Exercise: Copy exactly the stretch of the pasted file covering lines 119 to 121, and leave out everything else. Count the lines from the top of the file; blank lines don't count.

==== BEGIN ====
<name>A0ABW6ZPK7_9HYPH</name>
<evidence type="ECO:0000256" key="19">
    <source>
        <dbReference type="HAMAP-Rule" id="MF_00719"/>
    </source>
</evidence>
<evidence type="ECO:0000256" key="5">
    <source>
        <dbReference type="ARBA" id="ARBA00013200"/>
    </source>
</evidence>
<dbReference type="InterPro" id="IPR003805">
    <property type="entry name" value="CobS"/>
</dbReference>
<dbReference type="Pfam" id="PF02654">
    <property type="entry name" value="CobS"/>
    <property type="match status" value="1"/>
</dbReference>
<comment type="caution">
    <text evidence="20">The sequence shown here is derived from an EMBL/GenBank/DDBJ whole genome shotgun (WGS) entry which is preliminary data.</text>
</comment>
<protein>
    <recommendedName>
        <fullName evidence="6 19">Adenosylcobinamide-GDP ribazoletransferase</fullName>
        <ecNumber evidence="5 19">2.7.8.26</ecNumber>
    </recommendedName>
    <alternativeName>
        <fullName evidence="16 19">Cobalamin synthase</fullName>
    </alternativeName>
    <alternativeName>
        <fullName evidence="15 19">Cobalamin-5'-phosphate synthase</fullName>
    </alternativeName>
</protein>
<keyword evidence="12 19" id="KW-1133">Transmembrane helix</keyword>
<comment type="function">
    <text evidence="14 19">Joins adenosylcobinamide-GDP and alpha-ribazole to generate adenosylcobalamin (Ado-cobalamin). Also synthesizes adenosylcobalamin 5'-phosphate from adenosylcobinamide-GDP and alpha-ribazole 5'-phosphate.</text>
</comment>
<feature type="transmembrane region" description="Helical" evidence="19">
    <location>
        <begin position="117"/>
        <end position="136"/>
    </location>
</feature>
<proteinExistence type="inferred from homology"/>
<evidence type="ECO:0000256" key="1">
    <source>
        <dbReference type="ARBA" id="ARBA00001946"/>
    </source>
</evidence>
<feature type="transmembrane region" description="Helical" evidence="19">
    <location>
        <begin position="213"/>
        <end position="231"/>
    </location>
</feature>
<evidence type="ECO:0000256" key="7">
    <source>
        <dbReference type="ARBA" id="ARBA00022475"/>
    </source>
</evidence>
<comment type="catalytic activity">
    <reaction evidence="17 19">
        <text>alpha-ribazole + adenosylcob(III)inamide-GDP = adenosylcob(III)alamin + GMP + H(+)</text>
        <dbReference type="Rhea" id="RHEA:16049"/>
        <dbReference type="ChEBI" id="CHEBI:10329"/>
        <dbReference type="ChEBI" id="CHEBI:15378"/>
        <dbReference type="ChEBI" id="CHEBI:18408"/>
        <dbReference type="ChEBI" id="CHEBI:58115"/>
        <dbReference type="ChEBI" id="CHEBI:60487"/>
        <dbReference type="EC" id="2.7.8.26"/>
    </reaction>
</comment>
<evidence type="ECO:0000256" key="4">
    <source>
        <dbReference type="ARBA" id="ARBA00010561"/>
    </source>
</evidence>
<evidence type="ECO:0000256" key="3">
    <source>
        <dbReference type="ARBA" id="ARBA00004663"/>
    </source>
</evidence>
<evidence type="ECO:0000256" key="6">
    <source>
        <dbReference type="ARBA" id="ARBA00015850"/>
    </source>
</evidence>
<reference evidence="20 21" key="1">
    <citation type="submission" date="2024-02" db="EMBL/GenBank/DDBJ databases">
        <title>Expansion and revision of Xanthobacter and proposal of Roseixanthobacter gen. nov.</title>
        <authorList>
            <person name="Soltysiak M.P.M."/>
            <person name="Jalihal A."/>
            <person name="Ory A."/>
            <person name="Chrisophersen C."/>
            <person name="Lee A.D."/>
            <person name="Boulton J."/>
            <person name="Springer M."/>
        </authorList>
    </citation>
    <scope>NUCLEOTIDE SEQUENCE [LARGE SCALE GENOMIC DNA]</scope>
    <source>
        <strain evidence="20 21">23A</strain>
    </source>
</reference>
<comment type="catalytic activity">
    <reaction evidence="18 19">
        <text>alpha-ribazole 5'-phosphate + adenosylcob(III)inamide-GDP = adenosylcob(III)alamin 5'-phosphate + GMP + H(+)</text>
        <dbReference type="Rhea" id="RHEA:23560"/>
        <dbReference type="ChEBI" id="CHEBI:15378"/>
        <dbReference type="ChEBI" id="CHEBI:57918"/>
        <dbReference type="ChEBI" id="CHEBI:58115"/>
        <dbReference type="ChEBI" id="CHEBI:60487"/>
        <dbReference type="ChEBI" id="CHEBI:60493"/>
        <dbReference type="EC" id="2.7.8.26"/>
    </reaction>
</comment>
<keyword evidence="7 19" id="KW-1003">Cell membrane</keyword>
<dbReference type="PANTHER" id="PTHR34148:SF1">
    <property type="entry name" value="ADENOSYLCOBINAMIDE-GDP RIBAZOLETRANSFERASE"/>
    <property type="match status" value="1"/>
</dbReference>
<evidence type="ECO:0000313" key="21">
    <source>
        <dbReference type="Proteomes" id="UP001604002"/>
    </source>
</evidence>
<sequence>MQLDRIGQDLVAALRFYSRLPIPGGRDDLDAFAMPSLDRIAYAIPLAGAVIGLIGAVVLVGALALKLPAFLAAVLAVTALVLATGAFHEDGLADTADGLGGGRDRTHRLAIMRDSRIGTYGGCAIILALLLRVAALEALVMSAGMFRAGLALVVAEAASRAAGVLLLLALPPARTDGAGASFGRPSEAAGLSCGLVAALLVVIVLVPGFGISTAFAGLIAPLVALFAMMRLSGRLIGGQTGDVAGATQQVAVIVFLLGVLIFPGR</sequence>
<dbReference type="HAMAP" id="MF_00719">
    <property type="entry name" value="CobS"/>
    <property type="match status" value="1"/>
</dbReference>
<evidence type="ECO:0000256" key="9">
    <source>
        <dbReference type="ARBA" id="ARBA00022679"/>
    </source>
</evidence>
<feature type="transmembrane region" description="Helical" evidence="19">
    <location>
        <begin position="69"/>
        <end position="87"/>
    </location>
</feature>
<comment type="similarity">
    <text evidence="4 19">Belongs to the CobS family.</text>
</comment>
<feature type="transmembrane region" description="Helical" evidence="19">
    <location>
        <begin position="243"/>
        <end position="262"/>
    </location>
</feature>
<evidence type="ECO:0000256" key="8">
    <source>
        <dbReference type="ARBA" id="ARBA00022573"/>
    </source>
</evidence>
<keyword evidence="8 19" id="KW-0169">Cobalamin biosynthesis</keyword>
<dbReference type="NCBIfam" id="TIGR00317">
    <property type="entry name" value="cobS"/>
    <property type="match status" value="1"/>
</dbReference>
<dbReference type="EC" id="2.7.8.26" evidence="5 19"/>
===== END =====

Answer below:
<dbReference type="PANTHER" id="PTHR34148:SF1">
    <property type="entry name" value="ADENOSYLCOBINAMIDE-GDP RIBAZOLETRANSFERASE"/>
    <property type="match status" value="1"/>